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11 August 2017
Scabies  

Causative agent

Scabies is a skin disease caused by a mite called Sarcoptes scabiei, which is a parasite that burrows into, resides and reproduces in human skin. It can affect people of all ages, but people with weakened immunity or the elderly are more susceptible. Scabies can spread rapidly in crowded conditions, hence, outbreaks of scabies have been reported in hospitals, child-care facilities, hostels and elderly homes.

Clinical features

Scabies manifests in two main ways:

People infested with classical scabies will present with intense itchiness which is more severe at night or after a bath. The common affected areas are finger webs, and skin folds of wrists, elbows, armpits, nipples, lower abdomen, external genitalia, buttocks and groins. Rashes, thread-like lesions or vesicles may be seen on the skin. The face and scalp are usually spared, except in infants, young children and immunocompromised persons.

A rare but severe type of scabies known as Norwegian or crusted scabies can occur in institutionalised people, particularly in those who are weak or mentally retarded. The skin lesions appear as marked scales and crusts. The nails may thicken, with debris in the nail bed. Face and scalp can also be affected. This type of scabies is highly contagious because an infested person may harbour thousands of mites, compared with 10 – 15 mites present in classical scabies.

Mode of transmission

Scabies usually spreads through direct skin contact with the infested people. Their clothing and bedding may also carry the mites/ eggs and transmit the disease. Transmission within household and institutional settings is common.

Incubation period

Incubation period is about 2 – 6 weeks for people with new infestation. For people who have previously been infested with scabies, symptoms develop earlier, usually within 1 – 4 days after re-exposure.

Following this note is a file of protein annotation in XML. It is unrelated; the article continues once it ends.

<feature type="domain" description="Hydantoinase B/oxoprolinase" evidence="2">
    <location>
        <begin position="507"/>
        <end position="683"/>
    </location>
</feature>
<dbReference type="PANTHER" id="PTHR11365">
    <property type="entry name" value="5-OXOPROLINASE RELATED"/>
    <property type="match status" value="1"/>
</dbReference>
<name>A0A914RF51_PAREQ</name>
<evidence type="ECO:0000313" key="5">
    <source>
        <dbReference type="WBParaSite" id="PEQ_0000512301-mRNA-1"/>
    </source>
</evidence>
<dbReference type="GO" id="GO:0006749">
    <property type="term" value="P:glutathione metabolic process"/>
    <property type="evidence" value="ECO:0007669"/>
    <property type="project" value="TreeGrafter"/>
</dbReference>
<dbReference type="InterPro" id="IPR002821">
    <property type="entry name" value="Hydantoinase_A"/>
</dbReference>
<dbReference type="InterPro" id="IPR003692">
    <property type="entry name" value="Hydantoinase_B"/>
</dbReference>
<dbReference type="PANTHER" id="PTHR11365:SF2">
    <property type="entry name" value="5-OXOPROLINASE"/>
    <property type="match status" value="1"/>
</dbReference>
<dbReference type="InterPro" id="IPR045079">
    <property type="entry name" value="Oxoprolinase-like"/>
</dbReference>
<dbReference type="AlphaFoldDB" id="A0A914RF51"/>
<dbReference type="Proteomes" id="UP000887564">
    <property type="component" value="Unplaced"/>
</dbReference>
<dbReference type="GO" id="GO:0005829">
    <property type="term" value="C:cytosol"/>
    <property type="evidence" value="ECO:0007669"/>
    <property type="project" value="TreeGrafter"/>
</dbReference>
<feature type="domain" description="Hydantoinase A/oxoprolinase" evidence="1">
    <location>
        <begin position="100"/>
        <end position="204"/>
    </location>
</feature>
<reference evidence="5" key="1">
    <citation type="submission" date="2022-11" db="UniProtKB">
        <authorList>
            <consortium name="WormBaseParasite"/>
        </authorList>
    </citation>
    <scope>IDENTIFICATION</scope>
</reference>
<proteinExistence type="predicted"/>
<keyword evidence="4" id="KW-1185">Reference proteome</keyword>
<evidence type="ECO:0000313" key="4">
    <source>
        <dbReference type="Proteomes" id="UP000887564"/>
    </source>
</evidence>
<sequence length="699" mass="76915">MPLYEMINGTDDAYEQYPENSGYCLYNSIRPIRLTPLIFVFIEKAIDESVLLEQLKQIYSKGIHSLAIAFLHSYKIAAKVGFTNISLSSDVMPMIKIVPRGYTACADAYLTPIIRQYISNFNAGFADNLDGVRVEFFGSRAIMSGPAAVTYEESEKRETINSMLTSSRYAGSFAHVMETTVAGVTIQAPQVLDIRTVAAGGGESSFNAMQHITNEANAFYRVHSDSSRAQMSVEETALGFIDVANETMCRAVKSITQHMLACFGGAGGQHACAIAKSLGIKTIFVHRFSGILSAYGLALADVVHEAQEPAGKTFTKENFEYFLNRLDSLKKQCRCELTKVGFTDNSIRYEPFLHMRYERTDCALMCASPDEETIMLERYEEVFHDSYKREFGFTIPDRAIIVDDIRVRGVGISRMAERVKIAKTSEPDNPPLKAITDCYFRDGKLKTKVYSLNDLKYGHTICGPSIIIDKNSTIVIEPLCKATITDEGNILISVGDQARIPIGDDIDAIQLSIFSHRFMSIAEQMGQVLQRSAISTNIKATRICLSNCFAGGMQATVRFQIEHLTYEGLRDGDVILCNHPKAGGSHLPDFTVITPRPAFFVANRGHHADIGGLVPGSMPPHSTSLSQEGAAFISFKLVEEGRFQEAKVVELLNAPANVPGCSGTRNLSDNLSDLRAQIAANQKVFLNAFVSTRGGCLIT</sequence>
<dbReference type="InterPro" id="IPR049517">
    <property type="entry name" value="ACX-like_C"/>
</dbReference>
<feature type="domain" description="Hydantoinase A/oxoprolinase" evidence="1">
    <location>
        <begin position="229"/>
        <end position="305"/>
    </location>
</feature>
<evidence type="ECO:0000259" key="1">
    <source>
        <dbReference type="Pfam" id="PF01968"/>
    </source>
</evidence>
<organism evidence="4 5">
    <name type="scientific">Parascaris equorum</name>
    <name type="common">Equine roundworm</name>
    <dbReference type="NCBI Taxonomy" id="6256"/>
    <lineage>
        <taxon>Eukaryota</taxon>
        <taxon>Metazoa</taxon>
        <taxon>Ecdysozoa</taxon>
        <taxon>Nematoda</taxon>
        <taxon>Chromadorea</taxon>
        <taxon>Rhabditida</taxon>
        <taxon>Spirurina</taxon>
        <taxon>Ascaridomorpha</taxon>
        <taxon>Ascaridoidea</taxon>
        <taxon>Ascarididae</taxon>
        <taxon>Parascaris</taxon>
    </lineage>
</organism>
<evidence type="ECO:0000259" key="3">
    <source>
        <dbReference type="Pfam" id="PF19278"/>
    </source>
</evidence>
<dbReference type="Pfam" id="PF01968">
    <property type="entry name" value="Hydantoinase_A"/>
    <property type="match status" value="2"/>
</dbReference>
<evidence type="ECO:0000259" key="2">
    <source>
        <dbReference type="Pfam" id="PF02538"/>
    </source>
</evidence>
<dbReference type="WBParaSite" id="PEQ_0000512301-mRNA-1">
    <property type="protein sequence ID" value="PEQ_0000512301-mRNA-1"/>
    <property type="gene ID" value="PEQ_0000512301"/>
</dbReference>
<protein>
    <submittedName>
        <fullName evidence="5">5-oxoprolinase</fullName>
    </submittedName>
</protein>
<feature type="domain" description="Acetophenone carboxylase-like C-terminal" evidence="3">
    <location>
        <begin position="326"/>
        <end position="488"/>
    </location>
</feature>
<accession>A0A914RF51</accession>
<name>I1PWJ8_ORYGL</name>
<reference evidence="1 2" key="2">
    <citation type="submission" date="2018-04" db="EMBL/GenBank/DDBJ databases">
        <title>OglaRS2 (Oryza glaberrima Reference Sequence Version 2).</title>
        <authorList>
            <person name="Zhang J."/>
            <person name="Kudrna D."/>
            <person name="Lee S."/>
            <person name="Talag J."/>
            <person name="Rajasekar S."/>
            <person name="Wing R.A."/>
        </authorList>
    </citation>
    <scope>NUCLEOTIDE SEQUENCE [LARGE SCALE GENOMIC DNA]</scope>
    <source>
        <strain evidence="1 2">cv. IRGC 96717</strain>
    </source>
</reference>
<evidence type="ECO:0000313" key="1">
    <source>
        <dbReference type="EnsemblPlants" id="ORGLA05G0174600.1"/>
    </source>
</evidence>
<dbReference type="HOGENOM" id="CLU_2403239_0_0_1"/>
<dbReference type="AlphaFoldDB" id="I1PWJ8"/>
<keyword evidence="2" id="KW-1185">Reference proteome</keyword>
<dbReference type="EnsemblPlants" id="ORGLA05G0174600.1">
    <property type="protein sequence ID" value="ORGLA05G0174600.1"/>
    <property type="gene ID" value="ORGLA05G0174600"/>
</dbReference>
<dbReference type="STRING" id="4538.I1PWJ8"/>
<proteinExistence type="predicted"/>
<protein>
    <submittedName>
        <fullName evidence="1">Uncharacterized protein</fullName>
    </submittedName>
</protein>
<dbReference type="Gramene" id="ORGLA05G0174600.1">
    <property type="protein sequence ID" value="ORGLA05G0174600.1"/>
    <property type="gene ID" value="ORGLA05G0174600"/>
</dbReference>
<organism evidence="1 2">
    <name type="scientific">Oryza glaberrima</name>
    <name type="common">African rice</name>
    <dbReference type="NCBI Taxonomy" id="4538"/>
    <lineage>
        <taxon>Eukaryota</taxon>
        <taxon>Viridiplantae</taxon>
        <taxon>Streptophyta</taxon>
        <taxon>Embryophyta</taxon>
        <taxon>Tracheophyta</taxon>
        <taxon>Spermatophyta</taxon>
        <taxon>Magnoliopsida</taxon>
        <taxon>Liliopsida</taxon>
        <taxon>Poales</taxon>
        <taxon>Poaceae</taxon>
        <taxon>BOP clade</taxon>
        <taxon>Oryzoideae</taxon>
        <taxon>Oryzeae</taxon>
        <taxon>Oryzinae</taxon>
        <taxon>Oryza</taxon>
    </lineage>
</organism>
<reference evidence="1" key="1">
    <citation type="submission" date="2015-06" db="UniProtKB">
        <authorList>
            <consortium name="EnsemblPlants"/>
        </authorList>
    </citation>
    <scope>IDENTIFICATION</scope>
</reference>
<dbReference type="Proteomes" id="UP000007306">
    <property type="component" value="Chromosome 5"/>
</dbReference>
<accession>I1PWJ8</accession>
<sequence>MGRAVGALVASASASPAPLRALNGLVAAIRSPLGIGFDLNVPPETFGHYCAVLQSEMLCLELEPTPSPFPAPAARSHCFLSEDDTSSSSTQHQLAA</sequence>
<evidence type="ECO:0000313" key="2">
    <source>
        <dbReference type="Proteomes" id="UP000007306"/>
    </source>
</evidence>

Management

  • If you suspect scabies, seek medical advice immediately.
  • Apply topical medicated lotions and take drugs according to the doctor's advice to kill the mites and control itchiness respectively.
  • Family member(s), sexual partner(s) and close personal contacts of the infested persons should also seek medical advice and receive treatment if necessary.
  • When caring for and coming into contact with the infested persons, wear appropriate personal protective gear such as gloves and gown.
  • Wash hands thoroughly before and after contact with the infested person.
  • Wash the clothing, towels and bed linen of the infested persons separately. These items should be washed in hot water at 60°C or above, for not less than 10 minutes so as to kill the mites and its eggs. Place non-washable items in a plastic bag and seal up for at least 14 days before reuse.
  • Dedicated use of equipment is recommended.
  • Clean shared use equipment/ devices with detergent before using on other persons.
  • Discard shared use or suspected contaminated creams and lotions.

Prevention

  • Keep good personal hygiene, perform hand hygiene frequently and daily bathing.
  • Regularly change into clean clothing, towels and bed linen.
  • Avoid sharing clothing and personal items with others.
  • Perform skin inspection for institutionalised residents regularly for early identification of infestation.

 

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